The Utah Supreme Court just ruled in a unanimous (4-0) decision that (contrary to the opinion of the Attorney General) HB 174 could not stand alone, separate and apart from HB 148. Read the full decision (pdf).
Before reading the decision to those assembled, the presiding Justice prefaced his comments, including the following (as best I could keep up):
The decision is not the opinion of the court, the reasoning is still being fleshed out. The decision we’ve reached is unanimous.
For those of you familiar with the process of the court, we rarely do this in hours—we usually do it over a period of weeks.
The full written opinion may not be available yet for several weeks.
Some highlights of the decision include:
We are required by law to presume that the ballot title prepared by the legislative staff is an impartial summary. We are not allowed to change the wording of the ballot title unless we are clearly convinced by the sponsors who challenge the wording that the ballot title as proposed is either “patently false” or “biased”. … The fact that all the world is confused by the ballot title, alone, is also not enough. To modify the title language, we must find by the heightened standard of proof that the proposed title is clearly false or clearly biased. Summary of Decision, Case No. 20070417-SC, page 3
… [W]e find nothing in the work of the Office of Legislative Research and General Counsel suggesting any intentional or even inadvertent bias. Further, the ballot title prepared by Ms. Taylor and her legal staff appears to accurately and correctly reflect the precise nature and content of the ballot referendum submitted to the Lt. Governor. Ibid., page 4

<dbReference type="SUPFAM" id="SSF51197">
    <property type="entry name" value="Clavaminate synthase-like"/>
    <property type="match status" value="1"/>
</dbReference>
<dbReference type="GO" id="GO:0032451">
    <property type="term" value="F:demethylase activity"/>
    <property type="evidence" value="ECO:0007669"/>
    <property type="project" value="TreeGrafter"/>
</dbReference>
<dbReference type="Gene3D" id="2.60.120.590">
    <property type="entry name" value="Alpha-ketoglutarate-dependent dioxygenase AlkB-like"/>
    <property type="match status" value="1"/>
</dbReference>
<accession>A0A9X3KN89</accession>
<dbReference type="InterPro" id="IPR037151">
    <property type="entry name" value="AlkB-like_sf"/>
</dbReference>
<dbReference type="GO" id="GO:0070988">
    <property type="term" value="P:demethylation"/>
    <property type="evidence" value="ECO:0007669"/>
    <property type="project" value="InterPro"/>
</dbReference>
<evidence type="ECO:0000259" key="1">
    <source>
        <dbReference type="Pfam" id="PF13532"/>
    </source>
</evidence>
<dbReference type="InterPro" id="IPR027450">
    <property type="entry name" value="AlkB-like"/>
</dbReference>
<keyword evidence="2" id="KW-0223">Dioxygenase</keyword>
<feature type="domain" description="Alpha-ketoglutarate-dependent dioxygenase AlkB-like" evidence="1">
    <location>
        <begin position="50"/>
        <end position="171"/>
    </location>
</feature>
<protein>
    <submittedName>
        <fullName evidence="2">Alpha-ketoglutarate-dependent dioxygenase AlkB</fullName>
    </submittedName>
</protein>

Ms. Taylor is correct that it is not within her power as Legislative General Counsel to interpret the ultimate consequence of the referendum vote on HB 148 on HB 174. It would have been inappropriate for the proposed ballot title to speculate on the resolution of that legal question. Ibid., page 4
[W]e have concluded that HB 174, “Educational Voucher Amendments” is dependent upon HB 148, “Educational Vouchers” for meaning. It is the clearly expressed intent of the legislature that the provisions of HB 174 were to modify the provisions of HB 148. Should HB 148 be rejected by the voters under the referendum before us, HB 174 would be without legal meaning. Specifically, we conclude that HB 174 was not intended by the Legislature to stand alone as an independent act creating an educational voucher program, and therefore it does not. Although HB 174 is not subject to referendum by the voters, it is subject to the consequences of the referendum on HB 148.
Furthermore, now having the benefit of that legal conclusion regarding the dependence of HB 174 on HB 148, we are able to resolve any doubts that might have lingered about the accuracy and completeness of the proposed ballot title. If the voters choose to reject HB 148, HB 174 will not create an additional voucher program. If the voters choose to accept HB 148, the amendments of HB 174 will automatically be applied. However, automatic application of the HB 174 provisions in that would not require changes in the proposed ballot title.
Ibid., pp 4-5
Finally, please note that while this statement reflects the unanimous decision of the court, it does not substitute for the official opinion of the court yet to be issued in writing.
Ibid., page 5
And finally, my favorite line from the statement:
We fear a small forest somewhere has given its all for this case. Ibid., pp 1-2